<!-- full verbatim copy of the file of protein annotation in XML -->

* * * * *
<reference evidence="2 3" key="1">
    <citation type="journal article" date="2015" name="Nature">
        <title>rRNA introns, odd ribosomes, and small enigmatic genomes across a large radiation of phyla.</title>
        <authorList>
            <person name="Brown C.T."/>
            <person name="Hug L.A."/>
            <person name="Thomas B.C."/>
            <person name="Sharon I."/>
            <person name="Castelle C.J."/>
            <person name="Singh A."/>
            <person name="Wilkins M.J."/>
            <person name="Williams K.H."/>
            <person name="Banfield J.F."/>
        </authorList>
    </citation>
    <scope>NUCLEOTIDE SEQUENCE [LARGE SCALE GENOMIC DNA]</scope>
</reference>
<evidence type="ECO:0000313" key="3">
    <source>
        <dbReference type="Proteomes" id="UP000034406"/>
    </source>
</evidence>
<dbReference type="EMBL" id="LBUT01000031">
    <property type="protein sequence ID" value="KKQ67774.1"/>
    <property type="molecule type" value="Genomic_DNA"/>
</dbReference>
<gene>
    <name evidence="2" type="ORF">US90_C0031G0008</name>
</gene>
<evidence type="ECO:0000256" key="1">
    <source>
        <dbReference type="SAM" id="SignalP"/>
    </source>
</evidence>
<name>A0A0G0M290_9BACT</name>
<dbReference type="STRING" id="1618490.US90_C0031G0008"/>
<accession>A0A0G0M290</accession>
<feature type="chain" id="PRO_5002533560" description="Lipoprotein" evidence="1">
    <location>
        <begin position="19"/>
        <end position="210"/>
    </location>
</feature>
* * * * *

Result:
<reference evidence="2 3" key="1">
    <citation type="journal article" date="2015" name="Nature">
        <title>rRNA introns, odd ribosomes, and small enigmatic genomes across a large radiation of phyla.</title>
        <authorList>
            <person name="Brown C.T."/>
            <person name="Hug L.A."/>
            <person name="Thomas B.C."/>
            <person name="Sharon I."/>
            <person name="Castelle C.J."/>
            <person name="Singh A."/>
            <person name="Wilkins M.J."/>
            <person name="Williams K.H."/>
            <person name="Banfield J.F."/>
        </authorList>
    </citation>
    <scope>NUCLEOTIDE SEQUENCE [LARGE SCALE GENOMIC DNA]</scope>
</reference>
<evidence type="ECO:0000313" key="3">
    <source>
        <dbReference type="Proteomes" id="UP000034406"/>
    </source>
</evidence>
<dbReference type="EMBL" id="LBUT01000031">
    <property type="protein sequence ID" value="KKQ67774.1"/>
    <property type="molecule type" value="Genomic_DNA"/>
</dbReference>
<gene>
    <name evidence="2" type="ORF">US90_C0031G0008</name>
</gene>
<evidence type="ECO:0000256" key="1">
    <source>
        <dbReference type="SAM" id="SignalP"/>
    </source>
</evidence>
<name>A0A0G0M290_9BACT</name>
<dbReference type="STRING" id="1618490.US90_C0031G0008"/>
<accession>A0A0G0M290</accession>
<feature type="chain" id="PRO_5002533560" description="Lipoprotein" evidence="1">
    <location>
        <begin position="19"/>
        <end position="210"/>
    </location>
</feature>